Today's IRS hearing featured a newsworthy flurry of activity at the very beginning, then promptly devolved into the now-familiar soup of "to the best of my recollection" evasions from former IRS commissioner Douglas Shulman. Two significant facts did emerge, however -- no thanks to Shulman, who remembers nothing of note and takes responsibility for nothing, including his decision not to correct his inaccurate testimony to Congress about targeting last year. First, we discovered that the IRS' in-house review of the abusive targeting ended in the spring of 2012, months before the presidential election. Neither the public nor Congress were made aware of this probe's existence, let alone its findings:
Rep. Darrel Issa, the committee's chairman, said that the committee learned just yesterday that the IRS completed its own investigation a year before a Treasury Department Inspector General report was completed. But despite the IRS recognizing in May 2012 that its employees were treating right-wing groups differently from other organizations, Issa said, IRS personnel withheld those conclusions from legislators. 'Just yesterday the committee interviewed Holly Paz, the director of exempt organizations, rulings and agreements, division of the IRS,' Issa said. 'While a tremendous amount of attention is centered about the Inspector General's report, or investigation, the committee has learned from Ms. Paz that she in fact participated in an IRS internal investigation that concluded in May of 2012 - May 3 of 2012 - and found essentially the same thing that Mr. George found more than a year later.' 'Think about it,' he continued: 'For more than a year, the IRS knew that it had inappropriately targeted groups of Americans based on their political beliefs, and without mentioning it, and in fact without honestly answering questions that were the result of this internal investigation.'
The Internal Revenue Service's own investigation -- which ended roughly a year ago -- determined that wrongful targeting practices had occurred. That pertinent information was kept in-house and under wraps until now. Emails reveal that the Inspector General's office found out the IRS' internal probe uncovered wrongdoing last summer. Secondly, the Inspector General's report was scheduled to drop in September of last year, but was repeatedly delayed well into 2013. Hmmm. Meanwhile, at another Capitol Hill hearing today, Treasury Secretary Jack Lew couldn't or wouldn't say whether embattled IRS official Lois Lerner has done anything wrong:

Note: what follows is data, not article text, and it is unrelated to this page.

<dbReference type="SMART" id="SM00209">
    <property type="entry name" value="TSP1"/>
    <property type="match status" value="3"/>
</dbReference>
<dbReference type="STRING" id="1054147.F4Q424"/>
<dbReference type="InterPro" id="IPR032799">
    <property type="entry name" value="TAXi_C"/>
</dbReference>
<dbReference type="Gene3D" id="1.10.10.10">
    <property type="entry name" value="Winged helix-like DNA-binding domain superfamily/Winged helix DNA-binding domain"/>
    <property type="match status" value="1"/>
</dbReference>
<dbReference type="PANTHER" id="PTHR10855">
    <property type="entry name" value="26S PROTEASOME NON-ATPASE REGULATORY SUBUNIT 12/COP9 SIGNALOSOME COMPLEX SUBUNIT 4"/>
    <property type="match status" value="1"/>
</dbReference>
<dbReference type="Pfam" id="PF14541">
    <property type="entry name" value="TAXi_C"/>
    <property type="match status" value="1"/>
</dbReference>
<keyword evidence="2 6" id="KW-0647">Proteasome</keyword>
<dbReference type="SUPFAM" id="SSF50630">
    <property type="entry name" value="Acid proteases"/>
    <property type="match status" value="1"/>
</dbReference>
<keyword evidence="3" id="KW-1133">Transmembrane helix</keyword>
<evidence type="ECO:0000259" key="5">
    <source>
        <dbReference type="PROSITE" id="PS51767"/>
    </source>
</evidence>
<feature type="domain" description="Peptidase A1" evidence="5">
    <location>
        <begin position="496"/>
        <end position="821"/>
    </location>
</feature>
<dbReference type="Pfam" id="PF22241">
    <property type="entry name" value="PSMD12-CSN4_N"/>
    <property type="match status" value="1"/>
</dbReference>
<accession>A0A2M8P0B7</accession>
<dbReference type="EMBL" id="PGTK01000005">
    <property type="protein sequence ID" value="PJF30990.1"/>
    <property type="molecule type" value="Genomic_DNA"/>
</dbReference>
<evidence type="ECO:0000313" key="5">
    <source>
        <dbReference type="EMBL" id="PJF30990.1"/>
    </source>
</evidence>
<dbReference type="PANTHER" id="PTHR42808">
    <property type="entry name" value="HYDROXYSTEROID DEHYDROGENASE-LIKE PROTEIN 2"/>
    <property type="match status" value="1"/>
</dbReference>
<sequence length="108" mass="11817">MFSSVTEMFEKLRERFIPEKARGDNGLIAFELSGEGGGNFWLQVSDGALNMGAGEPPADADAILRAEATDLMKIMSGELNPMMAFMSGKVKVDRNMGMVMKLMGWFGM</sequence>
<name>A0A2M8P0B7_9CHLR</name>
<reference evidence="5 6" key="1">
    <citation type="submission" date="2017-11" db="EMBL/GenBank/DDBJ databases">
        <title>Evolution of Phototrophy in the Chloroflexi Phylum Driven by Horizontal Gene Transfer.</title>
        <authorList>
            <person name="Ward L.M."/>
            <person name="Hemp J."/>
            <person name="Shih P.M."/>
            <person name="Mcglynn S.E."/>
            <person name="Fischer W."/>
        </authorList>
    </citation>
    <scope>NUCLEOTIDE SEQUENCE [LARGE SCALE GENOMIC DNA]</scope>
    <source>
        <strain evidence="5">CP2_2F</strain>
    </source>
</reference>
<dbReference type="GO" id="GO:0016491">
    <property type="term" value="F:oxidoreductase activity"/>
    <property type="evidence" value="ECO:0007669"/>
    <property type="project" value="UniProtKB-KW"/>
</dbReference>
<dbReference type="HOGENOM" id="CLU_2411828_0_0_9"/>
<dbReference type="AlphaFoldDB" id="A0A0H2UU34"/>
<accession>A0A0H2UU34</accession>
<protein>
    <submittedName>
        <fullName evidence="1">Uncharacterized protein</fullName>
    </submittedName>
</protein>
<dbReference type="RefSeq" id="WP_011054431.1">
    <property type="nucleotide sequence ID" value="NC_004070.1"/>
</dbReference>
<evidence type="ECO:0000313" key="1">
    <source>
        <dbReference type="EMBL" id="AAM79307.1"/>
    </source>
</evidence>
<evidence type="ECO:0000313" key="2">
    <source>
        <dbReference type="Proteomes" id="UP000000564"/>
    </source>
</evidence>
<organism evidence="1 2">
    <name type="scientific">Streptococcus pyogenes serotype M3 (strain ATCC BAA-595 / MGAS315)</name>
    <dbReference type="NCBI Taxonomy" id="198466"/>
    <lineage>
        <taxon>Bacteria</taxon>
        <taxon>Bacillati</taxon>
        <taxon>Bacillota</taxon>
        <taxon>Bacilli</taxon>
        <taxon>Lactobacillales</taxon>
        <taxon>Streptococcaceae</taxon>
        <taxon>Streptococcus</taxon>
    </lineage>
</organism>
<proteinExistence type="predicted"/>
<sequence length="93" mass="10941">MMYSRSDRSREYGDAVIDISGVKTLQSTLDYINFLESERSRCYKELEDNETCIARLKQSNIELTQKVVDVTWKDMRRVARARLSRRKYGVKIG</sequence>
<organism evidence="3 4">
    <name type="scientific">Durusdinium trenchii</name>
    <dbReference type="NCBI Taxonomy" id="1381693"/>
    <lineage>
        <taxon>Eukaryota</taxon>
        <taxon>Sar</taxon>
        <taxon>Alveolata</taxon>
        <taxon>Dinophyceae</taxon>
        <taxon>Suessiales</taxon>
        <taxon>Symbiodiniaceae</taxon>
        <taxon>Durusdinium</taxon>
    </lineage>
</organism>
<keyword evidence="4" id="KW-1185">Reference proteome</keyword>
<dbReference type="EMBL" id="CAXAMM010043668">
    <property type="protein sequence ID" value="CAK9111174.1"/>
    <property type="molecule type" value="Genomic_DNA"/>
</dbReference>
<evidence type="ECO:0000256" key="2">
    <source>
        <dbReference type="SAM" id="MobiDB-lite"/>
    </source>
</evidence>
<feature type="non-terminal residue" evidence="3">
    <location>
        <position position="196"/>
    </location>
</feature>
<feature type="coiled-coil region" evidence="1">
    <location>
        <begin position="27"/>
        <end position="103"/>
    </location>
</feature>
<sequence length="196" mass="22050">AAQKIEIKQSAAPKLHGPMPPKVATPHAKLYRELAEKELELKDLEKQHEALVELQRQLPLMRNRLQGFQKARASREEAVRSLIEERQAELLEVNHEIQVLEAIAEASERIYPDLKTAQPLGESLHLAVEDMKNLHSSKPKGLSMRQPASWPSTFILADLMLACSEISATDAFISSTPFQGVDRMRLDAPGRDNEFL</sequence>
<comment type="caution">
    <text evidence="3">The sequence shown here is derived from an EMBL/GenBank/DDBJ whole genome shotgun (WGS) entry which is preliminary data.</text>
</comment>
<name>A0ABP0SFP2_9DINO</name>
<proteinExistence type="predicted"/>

Democratic operatives have little to do but desperately flog the "Republican overreach!" talking point, which several recent polls have debunked. An example from one DSCC shill:
Looks like NRSC isn't heeding warnings from Cook, Rothenberg, & many GOP operatives not to overreach on IRS scandal #like1998— Matt Canter (@mattcanter) May 22, 2013
Maybe Mr. Canter missed Democratic Congressman Stephen Lynch's indignant diatribe earlier calling for a special counsel to investigate the IRS if witnesses continue to duck and dodge. I'll leave you with this gem from Sen. Ted Cruz's twitter feed:
UPDATE - Good questions: "Why was George, the IG, reluctant to release 'incremental information'
when the IRS itself had concluded in May 2012 that its anti-conservative
criteria for tax-exempt orgs were FUBAR? Didn’t his office specifically
say they’d keep the committee updated?" The Inspector General was bound to keep Congress up to date on his investigation. He did not, according to Issa. Why not? I say again, hmm.